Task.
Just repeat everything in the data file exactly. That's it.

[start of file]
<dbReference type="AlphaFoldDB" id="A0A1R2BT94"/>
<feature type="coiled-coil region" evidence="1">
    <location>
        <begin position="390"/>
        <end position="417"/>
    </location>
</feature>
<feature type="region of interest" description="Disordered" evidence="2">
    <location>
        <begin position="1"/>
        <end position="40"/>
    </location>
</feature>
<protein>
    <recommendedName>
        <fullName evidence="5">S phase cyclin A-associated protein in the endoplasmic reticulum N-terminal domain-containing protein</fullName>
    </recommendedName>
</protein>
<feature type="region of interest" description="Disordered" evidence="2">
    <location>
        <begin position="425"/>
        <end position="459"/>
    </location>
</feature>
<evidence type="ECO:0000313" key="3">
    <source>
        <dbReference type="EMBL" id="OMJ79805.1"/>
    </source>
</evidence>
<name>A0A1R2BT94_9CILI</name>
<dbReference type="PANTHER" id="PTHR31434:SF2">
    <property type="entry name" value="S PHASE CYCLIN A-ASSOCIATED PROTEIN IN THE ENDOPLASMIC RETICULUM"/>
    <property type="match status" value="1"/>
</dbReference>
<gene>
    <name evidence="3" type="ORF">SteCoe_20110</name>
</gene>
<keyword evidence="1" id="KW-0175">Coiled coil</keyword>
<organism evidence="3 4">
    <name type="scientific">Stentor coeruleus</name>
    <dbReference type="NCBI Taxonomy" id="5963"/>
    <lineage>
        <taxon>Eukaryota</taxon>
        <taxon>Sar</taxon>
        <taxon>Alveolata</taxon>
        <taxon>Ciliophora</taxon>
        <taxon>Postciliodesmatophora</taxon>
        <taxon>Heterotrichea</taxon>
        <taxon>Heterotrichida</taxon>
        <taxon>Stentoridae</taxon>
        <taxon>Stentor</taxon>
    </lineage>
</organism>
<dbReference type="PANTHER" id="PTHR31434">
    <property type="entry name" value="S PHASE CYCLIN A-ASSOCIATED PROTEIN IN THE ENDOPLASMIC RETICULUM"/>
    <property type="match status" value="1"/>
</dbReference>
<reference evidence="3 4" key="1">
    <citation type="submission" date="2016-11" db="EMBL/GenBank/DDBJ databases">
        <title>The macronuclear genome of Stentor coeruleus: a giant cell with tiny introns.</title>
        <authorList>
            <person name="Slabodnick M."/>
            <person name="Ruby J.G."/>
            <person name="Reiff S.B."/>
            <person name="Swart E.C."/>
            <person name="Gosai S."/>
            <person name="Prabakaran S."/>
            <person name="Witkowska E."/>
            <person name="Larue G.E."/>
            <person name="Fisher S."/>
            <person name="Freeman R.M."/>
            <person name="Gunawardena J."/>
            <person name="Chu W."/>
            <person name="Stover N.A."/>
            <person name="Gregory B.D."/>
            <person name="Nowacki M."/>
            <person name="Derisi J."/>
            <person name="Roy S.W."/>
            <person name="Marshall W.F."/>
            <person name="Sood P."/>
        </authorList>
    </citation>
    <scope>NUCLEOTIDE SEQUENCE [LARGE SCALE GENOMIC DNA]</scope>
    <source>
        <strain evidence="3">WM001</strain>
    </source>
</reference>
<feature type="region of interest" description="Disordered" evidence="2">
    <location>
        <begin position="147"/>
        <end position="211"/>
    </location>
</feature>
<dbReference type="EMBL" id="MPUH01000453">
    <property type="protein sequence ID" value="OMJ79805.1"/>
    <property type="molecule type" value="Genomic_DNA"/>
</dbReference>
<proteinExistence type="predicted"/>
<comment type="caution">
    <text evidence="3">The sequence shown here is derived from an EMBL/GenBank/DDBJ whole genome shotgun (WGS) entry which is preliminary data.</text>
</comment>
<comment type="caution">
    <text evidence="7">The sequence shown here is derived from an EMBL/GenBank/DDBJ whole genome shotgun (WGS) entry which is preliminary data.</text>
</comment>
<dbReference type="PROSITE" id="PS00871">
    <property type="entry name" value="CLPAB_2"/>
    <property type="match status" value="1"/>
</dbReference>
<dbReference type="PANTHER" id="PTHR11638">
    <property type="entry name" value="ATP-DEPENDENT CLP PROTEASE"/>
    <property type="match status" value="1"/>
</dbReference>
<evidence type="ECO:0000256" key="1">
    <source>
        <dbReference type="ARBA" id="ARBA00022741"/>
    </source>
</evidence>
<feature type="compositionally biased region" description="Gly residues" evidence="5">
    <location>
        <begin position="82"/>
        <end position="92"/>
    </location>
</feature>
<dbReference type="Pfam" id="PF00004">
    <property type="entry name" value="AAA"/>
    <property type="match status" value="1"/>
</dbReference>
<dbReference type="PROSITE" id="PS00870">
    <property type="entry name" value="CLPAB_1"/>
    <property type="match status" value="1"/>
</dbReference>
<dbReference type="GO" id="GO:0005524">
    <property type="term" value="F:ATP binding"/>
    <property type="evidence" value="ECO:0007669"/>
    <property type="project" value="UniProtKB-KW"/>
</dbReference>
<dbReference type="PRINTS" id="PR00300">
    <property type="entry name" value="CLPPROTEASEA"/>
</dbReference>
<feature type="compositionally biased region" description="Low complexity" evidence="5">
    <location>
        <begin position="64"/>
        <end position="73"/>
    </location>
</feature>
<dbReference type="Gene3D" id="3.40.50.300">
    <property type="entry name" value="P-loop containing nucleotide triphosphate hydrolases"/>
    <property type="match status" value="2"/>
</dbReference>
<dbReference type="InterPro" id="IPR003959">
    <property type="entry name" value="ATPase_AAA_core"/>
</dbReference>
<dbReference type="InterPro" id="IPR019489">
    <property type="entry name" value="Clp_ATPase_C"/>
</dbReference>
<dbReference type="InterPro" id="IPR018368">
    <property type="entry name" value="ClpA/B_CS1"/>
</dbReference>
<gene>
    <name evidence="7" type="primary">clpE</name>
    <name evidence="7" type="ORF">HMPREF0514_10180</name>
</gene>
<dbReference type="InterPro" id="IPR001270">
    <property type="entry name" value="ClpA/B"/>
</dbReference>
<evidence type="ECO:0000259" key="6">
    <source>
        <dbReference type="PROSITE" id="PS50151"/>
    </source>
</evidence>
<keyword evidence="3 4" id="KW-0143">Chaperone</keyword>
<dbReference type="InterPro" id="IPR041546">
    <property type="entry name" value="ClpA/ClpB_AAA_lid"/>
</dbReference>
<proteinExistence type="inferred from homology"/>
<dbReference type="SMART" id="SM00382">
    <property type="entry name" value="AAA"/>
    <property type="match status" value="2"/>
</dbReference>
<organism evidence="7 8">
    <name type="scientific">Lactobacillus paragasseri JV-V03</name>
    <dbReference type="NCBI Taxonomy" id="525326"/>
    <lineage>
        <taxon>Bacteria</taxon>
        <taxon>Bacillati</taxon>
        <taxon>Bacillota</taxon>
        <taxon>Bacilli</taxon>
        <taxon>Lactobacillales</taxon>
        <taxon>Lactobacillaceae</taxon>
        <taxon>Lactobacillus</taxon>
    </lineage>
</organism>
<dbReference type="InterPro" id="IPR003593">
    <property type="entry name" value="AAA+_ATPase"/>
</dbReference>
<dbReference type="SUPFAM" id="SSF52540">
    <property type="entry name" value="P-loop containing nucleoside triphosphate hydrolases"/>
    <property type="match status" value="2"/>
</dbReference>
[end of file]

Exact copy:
<dbReference type="AlphaFoldDB" id="A0A1R2BT94"/>
<feature type="coiled-coil region" evidence="1">
    <location>
        <begin position="390"/>
        <end position="417"/>
    </location>
</feature>
<feature type="region of interest" description="Disordered" evidence="2">
    <location>
        <begin position="1"/>
        <end position="40"/>
    </location>
</feature>
<protein>
    <recommendedName>
        <fullName evidence="5">S phase cyclin A-associated protein in the endoplasmic reticulum N-terminal domain-containing protein</fullName>
    </recommendedName>
</protein>
<feature type="region of interest" description="Disordered" evidence="2">
    <location>
        <begin position="425"/>
        <end position="459"/>
    </location>
</feature>
<evidence type="ECO:0000313" key="3">
    <source>
        <dbReference type="EMBL" id="OMJ79805.1"/>
    </source>
</evidence>
<name>A0A1R2BT94_9CILI</name>
<dbReference type="PANTHER" id="PTHR31434:SF2">
    <property type="entry name" value="S PHASE CYCLIN A-ASSOCIATED PROTEIN IN THE ENDOPLASMIC RETICULUM"/>
    <property type="match status" value="1"/>
</dbReference>
<gene>
    <name evidence="3" type="ORF">SteCoe_20110</name>
</gene>
<keyword evidence="1" id="KW-0175">Coiled coil</keyword>
<organism evidence="3 4">
    <name type="scientific">Stentor coeruleus</name>
    <dbReference type="NCBI Taxonomy" id="5963"/>
    <lineage>
        <taxon>Eukaryota</taxon>
        <taxon>Sar</taxon>
        <taxon>Alveolata</taxon>
        <taxon>Ciliophora</taxon>
        <taxon>Postciliodesmatophora</taxon>
        <taxon>Heterotrichea</taxon>
        <taxon>Heterotrichida</taxon>
        <taxon>Stentoridae</taxon>
        <taxon>Stentor</taxon>
    </lineage>
</organism>
<dbReference type="PANTHER" id="PTHR31434">
    <property type="entry name" value="S PHASE CYCLIN A-ASSOCIATED PROTEIN IN THE ENDOPLASMIC RETICULUM"/>
    <property type="match status" value="1"/>
</dbReference>
<reference evidence="3 4" key="1">
    <citation type="submission" date="2016-11" db="EMBL/GenBank/DDBJ databases">
        <title>The macronuclear genome of Stentor coeruleus: a giant cell with tiny introns.</title>
        <authorList>
            <person name="Slabodnick M."/>
            <person name="Ruby J.G."/>
            <person name="Reiff S.B."/>
            <person name="Swart E.C."/>
            <person name="Gosai S."/>
            <person name="Prabakaran S."/>
            <person name="Witkowska E."/>
            <person name="Larue G.E."/>
            <person name="Fisher S."/>
            <person name="Freeman R.M."/>
            <person name="Gunawardena J."/>
            <person name="Chu W."/>
            <person name="Stover N.A."/>
            <person name="Gregory B.D."/>
            <person name="Nowacki M."/>
            <person name="Derisi J."/>
            <person name="Roy S.W."/>
            <person name="Marshall W.F."/>
            <person name="Sood P."/>
        </authorList>
    </citation>
    <scope>NUCLEOTIDE SEQUENCE [LARGE SCALE GENOMIC DNA]</scope>
    <source>
        <strain evidence="3">WM001</strain>
    </source>
</reference>
<feature type="region of interest" description="Disordered" evidence="2">
    <location>
        <begin position="147"/>
        <end position="211"/>
    </location>
</feature>
<dbReference type="EMBL" id="MPUH01000453">
    <property type="protein sequence ID" value="OMJ79805.1"/>
    <property type="molecule type" value="Genomic_DNA"/>
</dbReference>
<proteinExistence type="predicted"/>
<comment type="caution">
    <text evidence="3">The sequence shown here is derived from an EMBL/GenBank/DDBJ whole genome shotgun (WGS) entry which is preliminary data.</text>
</comment>
<comment type="caution">
    <text evidence="7">The sequence shown here is derived from an EMBL/GenBank/DDBJ whole genome shotgun (WGS) entry which is preliminary data.</text>
</comment>
<dbReference type="PROSITE" id="PS00871">
    <property type="entry name" value="CLPAB_2"/>
    <property type="match status" value="1"/>
</dbReference>
<dbReference type="PANTHER" id="PTHR11638">
    <property type="entry name" value="ATP-DEPENDENT CLP PROTEASE"/>
    <property type="match status" value="1"/>
</dbReference>
<evidence type="ECO:0000256" key="1">
    <source>
        <dbReference type="ARBA" id="ARBA00022741"/>
    </source>
</evidence>
<feature type="compositionally biased region" description="Gly residues" evidence="5">
    <location>
        <begin position="82"/>
        <end position="92"/>
    </location>
</feature>
<dbReference type="Pfam" id="PF00004">
    <property type="entry name" value="AAA"/>
    <property type="match status" value="1"/>
</dbReference>
<dbReference type="PROSITE" id="PS00870">
    <property type="entry name" value="CLPAB_1"/>
    <property type="match status" value="1"/>
</dbReference>
<dbReference type="GO" id="GO:0005524">
    <property type="term" value="F:ATP binding"/>
    <property type="evidence" value="ECO:0007669"/>
    <property type="project" value="UniProtKB-KW"/>
</dbReference>
<dbReference type="PRINTS" id="PR00300">
    <property type="entry name" value="CLPPROTEASEA"/>
</dbReference>
<feature type="compositionally biased region" description="Low complexity" evidence="5">
    <location>
        <begin position="64"/>
        <end position="73"/>
    </location>
</feature>
<dbReference type="Gene3D" id="3.40.50.300">
    <property type="entry name" value="P-loop containing nucleotide triphosphate hydrolases"/>
    <property type="match status" value="2"/>
</dbReference>
<dbReference type="InterPro" id="IPR003959">
    <property type="entry name" value="ATPase_AAA_core"/>
</dbReference>
<dbReference type="InterPro" id="IPR019489">
    <property type="entry name" value="Clp_ATPase_C"/>
</dbReference>
<dbReference type="InterPro" id="IPR018368">
    <property type="entry name" value="ClpA/B_CS1"/>
</dbReference>
<gene>
    <name evidence="7" type="primary">clpE</name>
    <name evidence="7" type="ORF">HMPREF0514_10180</name>
</gene>
<dbReference type="InterPro" id="IPR001270">
    <property type="entry name" value="ClpA/B"/>
</dbReference>
<evidence type="ECO:0000259" key="6">
    <source>
        <dbReference type="PROSITE" id="PS50151"/>
    </source>
</evidence>
<keyword evidence="3 4" id="KW-0143">Chaperone</keyword>
<dbReference type="InterPro" id="IPR041546">
    <property type="entry name" value="ClpA/ClpB_AAA_lid"/>
</dbReference>
<proteinExistence type="inferred from homology"/>
<dbReference type="SMART" id="SM00382">
    <property type="entry name" value="AAA"/>
    <property type="match status" value="2"/>
</dbReference>
<organism evidence="7 8">
    <name type="scientific">Lactobacillus paragasseri JV-V03</name>
    <dbReference type="NCBI Taxonomy" id="525326"/>
    <lineage>
        <taxon>Bacteria</taxon>
        <taxon>Bacillati</taxon>
        <taxon>Bacillota</taxon>
        <taxon>Bacilli</taxon>
        <taxon>Lactobacillales</taxon>
        <taxon>Lactobacillaceae</taxon>
        <taxon>Lactobacillus</taxon>
    </lineage>
</organism>
<dbReference type="InterPro" id="IPR003593">
    <property type="entry name" value="AAA+_ATPase"/>
</dbReference>
<dbReference type="SUPFAM" id="SSF52540">
    <property type="entry name" value="P-loop containing nucleoside triphosphate hydrolases"/>
    <property type="match status" value="2"/>
</dbReference>